Nurse notes taken during a prior incarceration in 2007 at the same jail shows that jail staff treated Mr. Hammonds with both R insulin and N insulin then. (Doc 82-4 at 48–50, 54–56, 62–70). A medical screening form and nurse’s notes taken during a prior incarceration in 2013 show that Mr. Hammonds reported that he took both R insulin and N insulin, but that the jail staff treated him with only R insulin without issue then. (Doc. 82-4 at 72–73; Doc. 82-17 at 4–6). Dr. Theakston was also the jail physician during those two prior incarcerations.

         On October 3, 2014, Mr. Hammonds was “very sick and felt like [he] might not live.” (Doc. 91-2 at 4). He called his father from jail and said that he did not think that he would survive the night.

         Mr. Hammonds’s mother called 911 and told the operator that Mr. Hammonds was having a medical emergency at the jail. The 911 operator called Mr. Martin, the Chief Jail Administrator, to inform him about the call. The parties paint different pictures of how Mr. Martin responded, but, for purposes of summary judgment only, the court accepts Mr. Hammonds’s version of events.

         According to Mr. Hammonds, Mr. Martin called Mr. Hammonds’s mother back and “said he was going to make some arrests if anyone called 911 again and that he was tired of having his supper interrupted.” (Doc. 91-3 at 2). Mr. Martin admonished Mr. Hammonds’s mother for “misusing the 911 system, ” accused Mr. Hammonds of “just whining and crying and carrying on, ” and kept telling his mother that “someone was going to be arrested” for wrongfully calling 911. (Id. at 2–3; Doc. 82-46 at 10).

         According to Mr. Hammonds, after the phone call, jailers took Mr. Hammonds to an empty medical ward and gave him a phone with Mr. Martin on the other line. (Doc. 91-2 at 5). Mr. Hammonds testified that Mr. Martin threatened him with solitary confinement and “four walls to complain to” if his family called 911 again, after which “things would get worse for [him] and [his] family.” (Doc. 91-2 at 5).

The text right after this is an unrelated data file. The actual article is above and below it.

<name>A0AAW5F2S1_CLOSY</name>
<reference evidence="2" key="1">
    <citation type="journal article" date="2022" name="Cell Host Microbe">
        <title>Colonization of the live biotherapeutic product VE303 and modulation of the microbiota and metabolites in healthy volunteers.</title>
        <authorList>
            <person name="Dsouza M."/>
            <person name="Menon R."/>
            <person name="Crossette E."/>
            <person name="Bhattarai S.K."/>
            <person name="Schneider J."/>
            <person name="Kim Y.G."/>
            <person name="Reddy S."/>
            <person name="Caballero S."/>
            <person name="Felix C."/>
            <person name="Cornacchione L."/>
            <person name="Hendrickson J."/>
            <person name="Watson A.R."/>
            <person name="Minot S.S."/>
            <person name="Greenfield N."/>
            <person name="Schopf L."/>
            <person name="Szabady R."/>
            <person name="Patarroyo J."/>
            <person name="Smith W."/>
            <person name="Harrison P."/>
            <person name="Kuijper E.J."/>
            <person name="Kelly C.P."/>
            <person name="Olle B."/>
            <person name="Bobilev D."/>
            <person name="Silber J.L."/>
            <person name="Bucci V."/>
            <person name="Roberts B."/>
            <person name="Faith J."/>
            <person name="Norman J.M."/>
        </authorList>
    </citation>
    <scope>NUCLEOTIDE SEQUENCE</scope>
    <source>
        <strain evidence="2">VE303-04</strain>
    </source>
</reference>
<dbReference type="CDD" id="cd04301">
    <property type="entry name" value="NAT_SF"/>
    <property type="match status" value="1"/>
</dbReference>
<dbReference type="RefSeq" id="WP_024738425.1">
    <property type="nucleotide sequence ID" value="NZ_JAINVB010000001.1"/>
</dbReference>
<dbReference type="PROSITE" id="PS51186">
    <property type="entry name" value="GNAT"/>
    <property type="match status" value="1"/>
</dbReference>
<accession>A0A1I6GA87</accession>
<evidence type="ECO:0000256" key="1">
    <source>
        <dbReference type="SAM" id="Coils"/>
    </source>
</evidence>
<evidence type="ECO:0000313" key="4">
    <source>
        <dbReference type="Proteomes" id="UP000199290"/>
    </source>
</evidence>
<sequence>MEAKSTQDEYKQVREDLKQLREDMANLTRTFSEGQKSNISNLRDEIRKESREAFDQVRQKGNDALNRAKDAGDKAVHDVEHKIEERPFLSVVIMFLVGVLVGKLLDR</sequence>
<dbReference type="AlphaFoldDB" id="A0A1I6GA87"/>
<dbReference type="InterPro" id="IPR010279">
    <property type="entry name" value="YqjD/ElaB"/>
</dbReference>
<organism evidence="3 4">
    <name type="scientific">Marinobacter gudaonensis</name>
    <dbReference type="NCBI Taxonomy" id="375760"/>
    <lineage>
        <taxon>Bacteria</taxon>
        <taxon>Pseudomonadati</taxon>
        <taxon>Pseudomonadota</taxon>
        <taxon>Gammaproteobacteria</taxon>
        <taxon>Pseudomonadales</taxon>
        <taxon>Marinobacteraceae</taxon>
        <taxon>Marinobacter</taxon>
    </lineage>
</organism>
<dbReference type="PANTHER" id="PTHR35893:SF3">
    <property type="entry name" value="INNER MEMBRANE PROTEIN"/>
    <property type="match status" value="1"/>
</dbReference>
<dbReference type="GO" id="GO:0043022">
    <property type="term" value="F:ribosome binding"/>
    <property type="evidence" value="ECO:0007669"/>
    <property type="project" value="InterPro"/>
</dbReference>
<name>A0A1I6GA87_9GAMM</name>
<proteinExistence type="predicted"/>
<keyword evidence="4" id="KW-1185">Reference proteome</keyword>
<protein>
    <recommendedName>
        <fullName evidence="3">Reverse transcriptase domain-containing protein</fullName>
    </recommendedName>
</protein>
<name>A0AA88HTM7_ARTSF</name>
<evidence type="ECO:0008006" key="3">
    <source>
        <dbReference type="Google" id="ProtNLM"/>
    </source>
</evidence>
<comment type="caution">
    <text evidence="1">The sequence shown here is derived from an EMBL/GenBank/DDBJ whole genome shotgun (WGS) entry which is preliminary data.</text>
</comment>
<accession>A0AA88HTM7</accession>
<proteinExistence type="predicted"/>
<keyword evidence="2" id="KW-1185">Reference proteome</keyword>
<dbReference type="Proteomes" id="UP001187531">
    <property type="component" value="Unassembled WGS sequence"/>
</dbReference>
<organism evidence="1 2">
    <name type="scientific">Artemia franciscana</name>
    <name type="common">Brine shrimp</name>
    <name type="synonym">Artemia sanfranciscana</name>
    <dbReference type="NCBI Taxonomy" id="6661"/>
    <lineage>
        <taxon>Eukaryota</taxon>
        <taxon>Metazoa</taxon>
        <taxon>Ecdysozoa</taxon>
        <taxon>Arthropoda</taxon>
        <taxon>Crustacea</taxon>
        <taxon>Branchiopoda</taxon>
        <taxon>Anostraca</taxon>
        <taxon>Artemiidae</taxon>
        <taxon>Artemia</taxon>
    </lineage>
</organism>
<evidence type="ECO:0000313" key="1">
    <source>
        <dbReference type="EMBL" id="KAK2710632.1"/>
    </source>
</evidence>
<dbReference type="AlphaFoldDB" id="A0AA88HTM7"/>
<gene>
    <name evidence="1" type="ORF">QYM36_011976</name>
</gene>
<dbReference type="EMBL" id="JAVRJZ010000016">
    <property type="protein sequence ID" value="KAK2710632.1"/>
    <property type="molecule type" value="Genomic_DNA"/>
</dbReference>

Two days after the 911 call, on October 5, 2014, the jail staff could not successfully treat Mr. Hammonds’s high blood sugar. So Dr. Theakston ordered Mr. Hammonds to be transported to the DeKalb County Regional Medical Center emergency room.

         Mr. Hammonds was hospitalized from October 5 to October 8, 2014 for diabetic ketoacidosis. The hospital treated Mr. Hammonds with IV insulin until the ketoacidosis was resolved on October 8, 2014, at which point the hospital discharged him back to the jail with instructions for the jail staff to administer 70/30 insulin (a mixture of R insulin and N insulin) twice a day, administer R insulin according to a sliding scale protocol, and call the hospital if Mr. Hammonds’s blood glucose level exceeded 400 mg/dl. (Doc. 82-23 at 3; Doc. 91-1 at 63).

         The jail followed the hospital’s discharge instructions and administered 70/30 insulin twice a day from October 8, 2014 until Mr. Hammonds’s release from jail on October 16, 2014. (Doc. 82-15 at 2). But the jail did not perfectly follow the hospital’s regular insulin sliding scale during those eight days. Mr. Hammonds twice had a blood glucose level exceeding 400 mg/dl. According to the hospital’s sliding scale, someone at the jail should have called the hospital for such a high level, but nobody ever did. And medical records show that, sometimes during Mr. Hammonds’s last eight days at the jail, the jail staff gave Mr. Hammonds a dose of R insulin smaller or larger than the dose required by the hospital’s sliding scale. (See Doc. 82-15 at 2; Doc. 91-1 at 30–32, 63).

         Mr. Hammonds alleges that the diabetic ketoacidosis that he suffered at the jail caused the diabetic peripheral neuropathy from which he now suffers. Disputed evidence on the record shows that ...